The blind man, glum and suicidal, hears the voice of Stanwyck's phony religious awakener and rejuvenated and enlightened, seeks her out. But naturally, the one in need of a miracle is the one who least expects it.
In short, the film is a good old faith quandary with extra cheese. Stanwyck, as she so often does, makes the most out of it and proves to be a commanding presence and a believable actress even in the most unmistakably rote and force-fed of films. As with almost all of her screen roles, the actress plays a woman who is charming yet combative, strong yet loose, as she heads down a path of self-deceit and moral compromise until she finds a man who either knowingly or unknowingly set her on the straight and narrow path to redemption.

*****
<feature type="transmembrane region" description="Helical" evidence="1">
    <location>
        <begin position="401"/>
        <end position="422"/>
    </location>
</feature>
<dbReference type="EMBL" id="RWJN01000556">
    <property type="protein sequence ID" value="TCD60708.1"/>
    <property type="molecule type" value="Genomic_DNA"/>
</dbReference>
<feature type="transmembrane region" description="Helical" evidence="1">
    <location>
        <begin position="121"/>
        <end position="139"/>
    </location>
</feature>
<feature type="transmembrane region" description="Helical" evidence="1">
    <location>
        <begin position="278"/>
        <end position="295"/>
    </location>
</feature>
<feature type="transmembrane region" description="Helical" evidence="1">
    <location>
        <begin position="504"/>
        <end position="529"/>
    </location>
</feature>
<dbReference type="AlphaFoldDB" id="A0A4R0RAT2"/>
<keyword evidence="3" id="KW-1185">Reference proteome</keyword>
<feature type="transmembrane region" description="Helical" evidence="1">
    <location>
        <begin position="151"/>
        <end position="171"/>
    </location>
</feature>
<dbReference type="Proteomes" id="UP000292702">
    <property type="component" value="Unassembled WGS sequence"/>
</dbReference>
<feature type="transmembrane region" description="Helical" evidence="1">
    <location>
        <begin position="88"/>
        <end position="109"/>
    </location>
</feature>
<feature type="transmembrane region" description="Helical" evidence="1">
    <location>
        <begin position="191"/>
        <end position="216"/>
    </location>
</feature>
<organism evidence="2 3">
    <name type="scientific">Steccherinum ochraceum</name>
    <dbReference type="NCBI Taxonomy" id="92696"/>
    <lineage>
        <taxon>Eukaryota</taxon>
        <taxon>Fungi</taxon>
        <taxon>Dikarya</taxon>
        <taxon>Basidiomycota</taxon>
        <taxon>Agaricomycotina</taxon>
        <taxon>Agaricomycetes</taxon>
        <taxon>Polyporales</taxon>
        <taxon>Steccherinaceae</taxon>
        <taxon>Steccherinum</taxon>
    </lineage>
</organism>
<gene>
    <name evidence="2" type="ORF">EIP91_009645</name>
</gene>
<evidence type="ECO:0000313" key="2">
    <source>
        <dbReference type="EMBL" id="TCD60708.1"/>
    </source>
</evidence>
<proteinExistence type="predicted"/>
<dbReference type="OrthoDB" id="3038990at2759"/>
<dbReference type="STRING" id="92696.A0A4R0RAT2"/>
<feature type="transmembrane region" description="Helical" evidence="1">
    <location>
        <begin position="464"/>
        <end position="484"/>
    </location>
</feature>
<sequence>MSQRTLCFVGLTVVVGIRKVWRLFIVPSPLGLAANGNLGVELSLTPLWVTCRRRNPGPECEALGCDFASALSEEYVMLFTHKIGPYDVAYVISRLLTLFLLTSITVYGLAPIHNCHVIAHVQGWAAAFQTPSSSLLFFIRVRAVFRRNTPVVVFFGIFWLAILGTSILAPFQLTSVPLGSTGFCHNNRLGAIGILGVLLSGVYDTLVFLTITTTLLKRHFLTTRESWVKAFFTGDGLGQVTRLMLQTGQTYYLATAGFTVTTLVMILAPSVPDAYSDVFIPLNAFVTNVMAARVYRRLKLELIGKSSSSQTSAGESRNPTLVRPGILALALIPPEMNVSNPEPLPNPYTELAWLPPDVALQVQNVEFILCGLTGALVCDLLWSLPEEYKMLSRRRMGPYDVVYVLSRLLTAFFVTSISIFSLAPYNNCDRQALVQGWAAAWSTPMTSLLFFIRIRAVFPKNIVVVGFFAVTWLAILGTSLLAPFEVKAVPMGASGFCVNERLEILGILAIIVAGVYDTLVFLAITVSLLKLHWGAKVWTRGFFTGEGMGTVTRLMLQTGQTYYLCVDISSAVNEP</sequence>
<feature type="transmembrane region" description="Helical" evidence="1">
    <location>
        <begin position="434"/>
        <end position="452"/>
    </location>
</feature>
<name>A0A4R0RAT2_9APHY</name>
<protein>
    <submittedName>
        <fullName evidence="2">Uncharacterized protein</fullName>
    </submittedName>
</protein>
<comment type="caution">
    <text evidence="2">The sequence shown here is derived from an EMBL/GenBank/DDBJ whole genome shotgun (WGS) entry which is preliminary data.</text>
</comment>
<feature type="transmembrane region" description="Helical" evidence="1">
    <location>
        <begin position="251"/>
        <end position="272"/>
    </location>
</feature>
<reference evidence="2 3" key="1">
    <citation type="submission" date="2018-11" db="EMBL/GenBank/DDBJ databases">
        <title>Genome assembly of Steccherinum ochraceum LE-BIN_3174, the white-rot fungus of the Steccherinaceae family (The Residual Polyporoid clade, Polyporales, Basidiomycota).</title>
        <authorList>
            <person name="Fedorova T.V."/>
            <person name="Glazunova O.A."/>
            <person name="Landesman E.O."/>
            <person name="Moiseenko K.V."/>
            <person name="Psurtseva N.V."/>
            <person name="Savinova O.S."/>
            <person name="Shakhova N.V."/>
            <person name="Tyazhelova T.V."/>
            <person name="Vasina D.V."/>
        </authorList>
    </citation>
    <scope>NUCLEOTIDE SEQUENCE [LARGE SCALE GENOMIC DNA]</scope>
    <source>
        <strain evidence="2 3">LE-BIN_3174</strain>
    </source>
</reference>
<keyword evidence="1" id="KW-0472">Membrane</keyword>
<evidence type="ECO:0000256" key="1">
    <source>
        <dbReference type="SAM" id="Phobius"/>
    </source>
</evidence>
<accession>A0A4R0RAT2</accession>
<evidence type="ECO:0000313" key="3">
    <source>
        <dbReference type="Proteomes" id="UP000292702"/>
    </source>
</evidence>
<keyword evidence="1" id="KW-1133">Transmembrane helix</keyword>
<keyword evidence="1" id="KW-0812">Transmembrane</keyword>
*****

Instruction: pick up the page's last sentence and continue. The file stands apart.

Based on a stage play titled "Bless You, Sister," and produced by Columbia honcho Harry Cohn, The Miracle Woman is mercifully short, given the fact that the film's opening titles pretty much sum up the proceeding events. Luckily Stanwyck, with her usual charm and sympathy, almost makes the journey a trip worth taking. But, as she sings, "Glory, Glory, Hallelujah" down the streets of an unnamed Southern rural town, the screen fading to black, this journey becomes hopelessly italicized.